Upon entering the front room of Beads of Paradise, we were greeted by long strings of brightly colored beads, boldly patterned fabrics, and African art filling every inch of space. While this certainly makes for fun exploring, the magic really happens further back in the store, which is replete with thousands of beads and endless jewelry-making materials. Welcoming anyone from novices to experts, the shop holds regular beading classes on Sundays. What sets this store apart from others where beading materials, pre-made jewelry, or textiles are sold, is that they are serious about beads. Really serious. Glass cases throughout the shop are filled with beads from all over the world and all periods of history. We noticed a bowl of small bead fragments labeled with the location and date of Djenne (a town in Mali), 700 AD. We became quite curious and had to investigate further. After talking to Joe, one of the managers, not only were we convinced of the validity of the labels, but as people with no previous interest in beads, we were now hooked on this store. Joe knows everything about beads, and his passion is so clear that we could not help but get excited with him. He gave us the history of several of the oldest beads in the shop - the very oldest being warring state beads from China dating to 300 AD. He then proceeded to pull out his favorite books on beads and show us how they go about dating and validating the beads. Finally, we were whisked away with a fascinating discussion on early bead-making techniques and early man’s impulse for self-ornamentation. In the end, Molly purchased one of the original Djenne beads that had caught her attention - for a mere $3.00. It was a tiny broken fragment, but still, the fact that a piece of history was made so accessible to her was extraordinary. Of course, for those able to spend more, there is a vast selection of much larger historical beads in beautiful condition. Beads of Paradise is sure to delight anyone with an appreciation for history, jewelry, or craft-making - and if Joe is around, we recommend engaging him in a conversation on ancient cultures.
“When Brian took over, he knew nothing about the business. In two weeks, I decided to let him play ball on his own,” said his proud father-in-law, Rob Pinzon, former owner of Abracadabra. “He came out swinging.” Paul Blum opened Abracadabra in the Village before moving to 21st Street about ten years later. Rob's brother was the manager, so whenever he was riding past on his bike, he would stop in to say hello. He became fascinated by the “weird and spooky” world of magic and costumes. In 2007 he decided to purchase the shop. “I saw the potential.” After “cleaning it up a bit,” adding a kid's section, and hiring a professional magician to entice customers, Rob quickly turned it into a destination spot for tourists. In recent years, the store has expanded its costume section to include custom designs and rentals. Today, with Brian Clark and his wife, Nina, running the show, not only is Abracadabra for the fun at heart, it is also a serious place for professionals to find tools for their craft. Visitors can sift through high-end stage makeup, an extensive collection of mustaches, wigs, boas, hats, and masks, all while being entertained by the store’s array of fantastical animatronics. Tricky Henry, resident magician entertains anyone who stops by his counter. He is the real deal with an assortment of tricks to please every age group. Surrounded by boxes of magic tricks for purchase, Henry is delighted to open one up and teach amateurs how to use its contents. Friendly and magnetic, as well as technically skilled, Tricky Henry got his start years ago on the streets of Harlem. He made us question the laws of reality - like any good magician - but then he was kind enough to explain it.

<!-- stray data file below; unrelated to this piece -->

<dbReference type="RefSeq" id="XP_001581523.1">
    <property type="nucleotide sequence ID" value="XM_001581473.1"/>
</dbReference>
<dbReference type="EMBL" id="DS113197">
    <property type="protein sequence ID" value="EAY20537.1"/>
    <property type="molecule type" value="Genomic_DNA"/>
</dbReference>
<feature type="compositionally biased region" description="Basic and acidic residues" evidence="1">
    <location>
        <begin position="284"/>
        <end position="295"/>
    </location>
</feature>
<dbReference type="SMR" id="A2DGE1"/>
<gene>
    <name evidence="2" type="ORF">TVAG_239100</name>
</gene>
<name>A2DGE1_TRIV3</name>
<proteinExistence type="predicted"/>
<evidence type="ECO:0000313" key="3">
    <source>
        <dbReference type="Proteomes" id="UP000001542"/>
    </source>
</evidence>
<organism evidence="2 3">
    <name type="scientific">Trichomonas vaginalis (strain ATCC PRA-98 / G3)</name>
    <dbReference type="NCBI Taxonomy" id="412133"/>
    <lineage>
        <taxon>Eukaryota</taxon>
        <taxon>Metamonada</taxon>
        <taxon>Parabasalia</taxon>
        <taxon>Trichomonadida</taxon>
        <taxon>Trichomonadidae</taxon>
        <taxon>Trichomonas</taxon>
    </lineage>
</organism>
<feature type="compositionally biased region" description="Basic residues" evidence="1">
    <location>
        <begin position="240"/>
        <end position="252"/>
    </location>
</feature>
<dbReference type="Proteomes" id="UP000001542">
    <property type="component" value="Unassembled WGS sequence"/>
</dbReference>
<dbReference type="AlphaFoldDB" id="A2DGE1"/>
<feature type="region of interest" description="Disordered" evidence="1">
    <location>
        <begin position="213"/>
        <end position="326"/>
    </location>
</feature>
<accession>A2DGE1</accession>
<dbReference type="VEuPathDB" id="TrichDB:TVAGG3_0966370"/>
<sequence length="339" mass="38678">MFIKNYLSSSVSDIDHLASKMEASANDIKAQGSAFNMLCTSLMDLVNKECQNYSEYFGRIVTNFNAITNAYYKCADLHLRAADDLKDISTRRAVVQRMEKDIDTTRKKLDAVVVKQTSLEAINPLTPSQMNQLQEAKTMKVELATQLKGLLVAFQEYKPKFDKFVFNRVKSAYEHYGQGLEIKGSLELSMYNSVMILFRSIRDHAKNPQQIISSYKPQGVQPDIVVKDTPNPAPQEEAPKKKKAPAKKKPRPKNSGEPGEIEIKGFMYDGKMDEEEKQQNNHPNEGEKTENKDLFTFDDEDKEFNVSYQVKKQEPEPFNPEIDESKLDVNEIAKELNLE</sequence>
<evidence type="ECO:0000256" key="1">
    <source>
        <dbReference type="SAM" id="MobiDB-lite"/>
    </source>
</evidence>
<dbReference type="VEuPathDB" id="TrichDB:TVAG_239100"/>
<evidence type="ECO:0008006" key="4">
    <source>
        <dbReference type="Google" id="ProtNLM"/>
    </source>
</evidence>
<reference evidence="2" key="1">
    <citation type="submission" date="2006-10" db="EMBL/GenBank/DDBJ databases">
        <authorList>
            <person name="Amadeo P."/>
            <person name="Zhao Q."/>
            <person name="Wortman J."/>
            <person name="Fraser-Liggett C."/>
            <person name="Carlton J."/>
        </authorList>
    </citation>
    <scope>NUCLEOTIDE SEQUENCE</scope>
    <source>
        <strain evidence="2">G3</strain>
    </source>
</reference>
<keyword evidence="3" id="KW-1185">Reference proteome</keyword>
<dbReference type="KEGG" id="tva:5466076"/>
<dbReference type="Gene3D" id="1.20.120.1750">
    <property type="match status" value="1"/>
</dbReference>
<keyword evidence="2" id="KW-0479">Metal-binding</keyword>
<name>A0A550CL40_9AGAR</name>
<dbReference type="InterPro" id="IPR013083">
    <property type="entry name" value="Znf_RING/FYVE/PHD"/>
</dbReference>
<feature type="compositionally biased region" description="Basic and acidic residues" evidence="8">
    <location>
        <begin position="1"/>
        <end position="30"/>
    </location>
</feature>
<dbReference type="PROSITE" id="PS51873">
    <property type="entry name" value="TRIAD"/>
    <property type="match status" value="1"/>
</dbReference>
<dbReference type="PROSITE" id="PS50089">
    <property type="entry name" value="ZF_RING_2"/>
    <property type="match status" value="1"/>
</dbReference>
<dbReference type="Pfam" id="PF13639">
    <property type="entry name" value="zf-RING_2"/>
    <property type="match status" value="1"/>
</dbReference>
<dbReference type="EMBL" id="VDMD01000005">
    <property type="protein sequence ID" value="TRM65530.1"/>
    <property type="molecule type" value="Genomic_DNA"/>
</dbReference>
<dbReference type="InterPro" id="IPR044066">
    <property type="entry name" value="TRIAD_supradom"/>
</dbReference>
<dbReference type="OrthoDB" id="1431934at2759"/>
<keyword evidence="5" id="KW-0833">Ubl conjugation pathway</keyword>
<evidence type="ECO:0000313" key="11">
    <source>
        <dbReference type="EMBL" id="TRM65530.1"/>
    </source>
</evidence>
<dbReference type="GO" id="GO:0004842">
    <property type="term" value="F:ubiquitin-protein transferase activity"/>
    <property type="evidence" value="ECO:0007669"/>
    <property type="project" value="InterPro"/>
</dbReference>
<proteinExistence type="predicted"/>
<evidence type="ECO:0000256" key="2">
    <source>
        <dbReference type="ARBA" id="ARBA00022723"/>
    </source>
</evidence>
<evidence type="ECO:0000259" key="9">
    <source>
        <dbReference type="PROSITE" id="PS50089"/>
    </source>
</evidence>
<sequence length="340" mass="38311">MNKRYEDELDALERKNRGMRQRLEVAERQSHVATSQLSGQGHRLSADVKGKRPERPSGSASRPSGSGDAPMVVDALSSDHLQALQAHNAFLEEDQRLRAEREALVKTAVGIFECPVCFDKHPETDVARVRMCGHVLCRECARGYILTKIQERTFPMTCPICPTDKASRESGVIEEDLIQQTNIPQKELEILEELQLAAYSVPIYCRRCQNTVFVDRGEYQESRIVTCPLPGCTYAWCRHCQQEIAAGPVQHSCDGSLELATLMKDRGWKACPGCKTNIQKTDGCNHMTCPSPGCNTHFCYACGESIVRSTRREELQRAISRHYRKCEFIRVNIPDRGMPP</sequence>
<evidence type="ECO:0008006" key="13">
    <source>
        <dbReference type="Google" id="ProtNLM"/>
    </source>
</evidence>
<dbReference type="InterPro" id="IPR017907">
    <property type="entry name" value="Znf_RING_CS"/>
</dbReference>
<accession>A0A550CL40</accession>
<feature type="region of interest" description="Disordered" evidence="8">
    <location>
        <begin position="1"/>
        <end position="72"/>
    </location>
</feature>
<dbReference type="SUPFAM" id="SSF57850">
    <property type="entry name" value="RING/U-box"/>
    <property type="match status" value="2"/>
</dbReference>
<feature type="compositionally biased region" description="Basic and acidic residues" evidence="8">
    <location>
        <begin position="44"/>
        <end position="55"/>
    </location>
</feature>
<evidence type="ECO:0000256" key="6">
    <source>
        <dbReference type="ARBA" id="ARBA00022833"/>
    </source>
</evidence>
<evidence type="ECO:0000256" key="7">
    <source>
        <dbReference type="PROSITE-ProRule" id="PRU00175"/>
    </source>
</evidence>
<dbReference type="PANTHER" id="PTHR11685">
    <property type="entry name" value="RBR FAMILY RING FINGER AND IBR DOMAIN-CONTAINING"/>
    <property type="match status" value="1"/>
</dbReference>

Every time I am walking with someone new, I find myself winding past Breads Bakery to have us try yet another delicious bite of their freshly baked goods. I cannot call this a hidden gem, by any means, as the lines are sometimes out the door. In a matter of a few weeks from when Uri Scheft and Gadi Peleg opened, they have managed to be written up everywhere. They have even been cited as having the best rugelach and babka in different periodicals, but I must encourage all who visit to sample Breads' take on focaccia - the multigrain version. If it is not still warm from the oven, then take it home, heat it up, add a bit more olive oil and savor every bite. Another that I cannot resist are the flaky cheese straws. Direct from the oven, they are impeccable. In fact, fresh is king here, and the baked goods are often fresher than the vegetables around the corner. While most bakeries have their employees come in during the night to pump out a days worth of starchy creations, Uri's staff at Breads Bakery has fresh bread coming out just in time for each of the mealtime rushes. Uri was raised in Israel, but went back to his parent's roots in Denmark for his training in baking. He then traveled and worked in Europe before returning to his homeland to open up his first bakery in Tel Aviv. Many years later, Gadi was traveling in Israel and discovered Uri's Lehamim Bakery. It took several more years of persistence, but ultimately the timing was right and Uri made the huge decision to move to New York and partner with Gadi to open up shop near Union Square. The store itself feels modern and spacious, with one counter for bread and baked goods just as you enter on the left, and another further back with sandwiches and drinks. Extending further back another 75 feet are the kitchens. Customers can watch bakers ease proofed dough off rolls of canvas onto an adjustable conveyer belt, which feeds into the carefully regulated ovens. Unlike Sheft's locations in Israel, he got to design this one from the ground up so the technology involved is sometimes just as amazing as what comes out of the ovens.